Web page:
If your grain drying system can’t keep up with the flow of grain coming in from fields in the fall, now is the time to evaluate how to upgrade. Gary Woodruff says there are three areas to consider: adding bin capacity, improving the grain transfer system and perhaps investing in a new dryer.
Woodruff is a district manager and grain conditioning expert with GSI, a major manufacturer of grain dryers and handling systems. Wallaces Farmer asked him to share his thoughts and suggestions for farmers considering an upgrade.
How can farmers determine if and how much more drying capacity they need for the 2020 harvest season? Since drying needs vary year to year based on grain maturity and farms growing in size at a fast rate, it can be difficult to determine how much capacity is enough. The key is, if farms look at their capacity needs based on the average moisture they have experienced even recently, they will find themselves in a bind in a wetter-than-normal year, as well as during the life of the dryer.
Planting equipment capacity has improved dramatically, but drying capacity has lagged behind. If a farm’s drying capacity today could not handle a wet fall in a reasonable number of harvest days, say 15 to 21 with 20 hours per day of operation, take a look at increasing the capacity.
What are different dryer options to consider? How does a farmer decide which is best for their operation? This answer will vary a great deal for any farm. It’s always best to sit down with a system design expert to evaluate and determine the best answer. Many questions need to be answered including total bushels to be dried; how fast is the operation growing since dryers often are used for 20 or more years; how well the existing system was laid out and designed for available space and fill height; whether the storage bins are small enough and equipped to cool hot grain; and the wet bin size and efficiency desired.
MONITORING: The GSI WatchDog remote dryer monitor enables farmers using any web device to adjust dryer settings, monitor dryer functions and receive an alert if a problem arises.
That’s just the start, but in the process of assessing the system the best fit usually becomes more obvious. It may be a tower dryer for full cooling and high efficiency all the way down to a much smaller portable dryer running all heat cooling in the storage bins. Also, a high capacity bin-based dryer like GSI’s TopDry may fit, giving very high quality and efficiency. Not looking at all the possibilities before purchasing would be a mistake long term.
What are the benefits of the latest dryer controls or monitoring technologies currently available? GSI first experimented with remote monitoring and control of a dryer using modems and desktop PC computers in the late ’90s, the beginning of our WatchDog option. Today, any web-capable device including a smartphone can do nearly anything safely that you might do standing in front of the control panel, as well as delivering any warnings or information directly to the operator. The freedom to see and change what the dryer is doing has gone from a gee-whiz trick to a near necessity as labor gets tight and the dryer runs 24 hours a day.
Most dryer manufacturers offer a varied list of remote monitoring as technology becomes a part of daily life. Monitoring grain in the bin is much the same, but over a much longer time span. Knowing as soon as possible about a possible grain condition issue means more options for what might be done. The 24-hour, seven-day-a-week monitoring of grain temperature and/or carbon dioxide, along with very effective control of the aeration of the bin means less chance of loss of dry matter if not the grain itself. But possibly the best thing aeration control can do is get the grain down to the safe temperature of 50 degrees F much faster than can be done manually.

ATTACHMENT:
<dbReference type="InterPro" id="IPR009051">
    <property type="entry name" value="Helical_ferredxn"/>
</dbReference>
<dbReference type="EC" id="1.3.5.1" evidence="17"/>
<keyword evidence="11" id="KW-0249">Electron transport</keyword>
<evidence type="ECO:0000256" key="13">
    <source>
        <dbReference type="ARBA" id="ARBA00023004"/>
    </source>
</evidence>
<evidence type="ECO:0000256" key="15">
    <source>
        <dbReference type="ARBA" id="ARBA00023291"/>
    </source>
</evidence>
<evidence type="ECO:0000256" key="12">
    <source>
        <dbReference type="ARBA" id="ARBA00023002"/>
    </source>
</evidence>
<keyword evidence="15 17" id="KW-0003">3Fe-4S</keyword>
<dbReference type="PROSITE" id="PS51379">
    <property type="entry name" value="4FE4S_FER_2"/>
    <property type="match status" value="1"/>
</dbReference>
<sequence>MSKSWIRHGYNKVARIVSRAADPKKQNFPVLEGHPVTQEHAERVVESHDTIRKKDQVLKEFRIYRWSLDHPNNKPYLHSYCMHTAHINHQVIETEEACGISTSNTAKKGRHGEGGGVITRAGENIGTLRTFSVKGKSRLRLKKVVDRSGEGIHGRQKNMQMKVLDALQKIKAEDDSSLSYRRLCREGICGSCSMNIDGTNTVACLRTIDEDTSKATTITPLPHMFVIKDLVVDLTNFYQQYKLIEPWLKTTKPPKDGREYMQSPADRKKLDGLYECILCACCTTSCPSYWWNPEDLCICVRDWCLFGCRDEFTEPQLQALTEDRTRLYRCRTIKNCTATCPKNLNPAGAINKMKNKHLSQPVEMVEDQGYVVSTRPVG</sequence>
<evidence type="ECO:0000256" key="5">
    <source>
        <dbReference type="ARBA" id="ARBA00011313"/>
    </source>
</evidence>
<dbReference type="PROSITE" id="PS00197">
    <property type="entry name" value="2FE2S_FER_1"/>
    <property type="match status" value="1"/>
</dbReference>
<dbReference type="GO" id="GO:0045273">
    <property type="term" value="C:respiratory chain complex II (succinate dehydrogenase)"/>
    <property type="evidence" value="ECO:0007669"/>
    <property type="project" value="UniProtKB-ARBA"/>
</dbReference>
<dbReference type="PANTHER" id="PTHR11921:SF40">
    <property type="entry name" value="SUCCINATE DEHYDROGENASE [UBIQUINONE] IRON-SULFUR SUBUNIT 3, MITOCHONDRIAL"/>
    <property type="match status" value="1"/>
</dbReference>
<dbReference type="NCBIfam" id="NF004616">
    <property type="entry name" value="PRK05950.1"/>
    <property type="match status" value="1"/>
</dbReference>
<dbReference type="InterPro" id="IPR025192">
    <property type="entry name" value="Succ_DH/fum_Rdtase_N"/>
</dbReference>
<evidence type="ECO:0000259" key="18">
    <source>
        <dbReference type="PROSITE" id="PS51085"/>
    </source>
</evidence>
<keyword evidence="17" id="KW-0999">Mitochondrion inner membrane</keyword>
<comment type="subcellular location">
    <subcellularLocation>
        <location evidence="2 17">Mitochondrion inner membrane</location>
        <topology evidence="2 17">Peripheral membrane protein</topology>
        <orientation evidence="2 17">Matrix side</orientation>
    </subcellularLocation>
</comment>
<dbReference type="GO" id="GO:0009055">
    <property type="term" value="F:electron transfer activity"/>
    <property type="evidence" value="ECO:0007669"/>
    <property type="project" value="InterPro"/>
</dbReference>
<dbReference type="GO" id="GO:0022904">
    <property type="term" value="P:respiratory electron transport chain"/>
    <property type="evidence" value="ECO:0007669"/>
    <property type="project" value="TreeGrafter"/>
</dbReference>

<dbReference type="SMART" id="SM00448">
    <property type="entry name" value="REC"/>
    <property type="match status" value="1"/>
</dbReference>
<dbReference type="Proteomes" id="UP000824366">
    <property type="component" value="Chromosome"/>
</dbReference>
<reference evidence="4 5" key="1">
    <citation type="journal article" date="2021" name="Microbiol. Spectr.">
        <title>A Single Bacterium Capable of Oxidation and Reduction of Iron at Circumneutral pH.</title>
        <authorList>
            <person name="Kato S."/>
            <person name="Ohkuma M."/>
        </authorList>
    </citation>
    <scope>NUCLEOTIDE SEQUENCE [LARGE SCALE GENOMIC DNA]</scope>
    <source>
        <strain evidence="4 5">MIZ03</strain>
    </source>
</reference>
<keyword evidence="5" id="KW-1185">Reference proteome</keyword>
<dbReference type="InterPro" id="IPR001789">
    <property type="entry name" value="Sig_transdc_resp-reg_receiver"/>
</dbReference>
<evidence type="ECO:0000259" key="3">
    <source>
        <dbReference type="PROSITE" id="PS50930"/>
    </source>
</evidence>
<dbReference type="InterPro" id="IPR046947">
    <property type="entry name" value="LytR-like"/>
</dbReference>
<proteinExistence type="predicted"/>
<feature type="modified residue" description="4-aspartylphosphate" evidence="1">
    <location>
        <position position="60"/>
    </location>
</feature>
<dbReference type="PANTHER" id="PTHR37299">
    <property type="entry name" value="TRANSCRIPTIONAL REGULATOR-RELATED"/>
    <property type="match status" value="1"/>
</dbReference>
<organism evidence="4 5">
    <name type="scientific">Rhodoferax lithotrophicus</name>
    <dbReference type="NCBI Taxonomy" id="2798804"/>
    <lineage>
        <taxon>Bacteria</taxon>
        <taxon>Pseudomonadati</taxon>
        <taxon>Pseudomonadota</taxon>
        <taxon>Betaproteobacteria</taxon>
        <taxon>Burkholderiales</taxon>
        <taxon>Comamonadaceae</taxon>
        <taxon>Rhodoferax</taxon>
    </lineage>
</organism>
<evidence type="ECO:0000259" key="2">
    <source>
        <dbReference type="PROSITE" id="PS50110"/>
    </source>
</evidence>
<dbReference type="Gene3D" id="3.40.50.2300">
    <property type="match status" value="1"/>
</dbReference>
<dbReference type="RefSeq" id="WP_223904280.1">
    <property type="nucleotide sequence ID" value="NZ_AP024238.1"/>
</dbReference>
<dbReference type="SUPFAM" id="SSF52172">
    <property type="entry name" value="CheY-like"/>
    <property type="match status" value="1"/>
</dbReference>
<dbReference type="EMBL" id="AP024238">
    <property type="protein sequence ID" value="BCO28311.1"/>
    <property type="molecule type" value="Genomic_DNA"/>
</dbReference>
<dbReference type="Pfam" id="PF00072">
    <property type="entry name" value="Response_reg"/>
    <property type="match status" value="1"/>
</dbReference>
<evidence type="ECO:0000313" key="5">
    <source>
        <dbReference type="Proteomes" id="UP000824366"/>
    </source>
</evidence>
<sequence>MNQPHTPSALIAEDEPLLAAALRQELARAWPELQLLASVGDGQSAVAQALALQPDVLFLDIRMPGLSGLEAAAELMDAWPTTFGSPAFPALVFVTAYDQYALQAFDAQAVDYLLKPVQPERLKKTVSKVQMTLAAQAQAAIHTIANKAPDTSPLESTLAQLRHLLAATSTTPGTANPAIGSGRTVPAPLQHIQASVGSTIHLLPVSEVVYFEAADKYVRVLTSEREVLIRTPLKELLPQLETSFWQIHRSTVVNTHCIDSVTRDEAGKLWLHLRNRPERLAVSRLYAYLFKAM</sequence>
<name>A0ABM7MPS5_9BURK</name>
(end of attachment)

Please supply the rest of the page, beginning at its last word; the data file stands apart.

Technology continues to improve. For example, GrainViz from GSI is being developed to allow operators to see the moisture content of their stored grain and its location within the grain mass using technology similar to an MRI.
Prior to harvest, what are some of the important maintenance checks farmers should perform — or have their dealer perform — to ensure the equipment will be in good working order for harvest? All the discussion of dryer capacity and bottlenecks for harvest gets far worse if the dryer is down during harvest. Everyone — farmer, grain equipment dealer and the manufacturers — are maxed out labor-wise. The best way to eliminate or keep downtime to a minimum is to do a preseason check of all the parts of the dryer that could go down. Inspecting all moving parts is critical. Bearings, flighting or drive components often are forgotten until they break down or can’t handle the grain flow in the middle of harvest.
NEW TECH: GrainViz technology is being developed to allow you to see the moisture content of stored grain and its location within the grain mass.
As with all harvest equipment, it’s best to thoroughly clean the dryer as soon as the season is finished, but often it is the last one in line and it may not get done. That leads to a major food supply for vermin of all types that may chew on wires or build nests. A carefully cleaned dryer reduces that chance. Cleaning prior to harvest can mean far less downtime due to plugging. The more dirt in the control boxes, the faster connections and components age and break down.
Much of the cleaning and some of the mechanical repairs may be in the capabilities of the owner, but often the company responsible for servicing the dryer can do the inspection, repairs and electrical cleaning best. If you work on something all the time, you know what to look for and can more quickly spot and fix issues. I highly recommend having a service professional do a preseason service on any dryer that has to run at top condition — and that should be every dryer.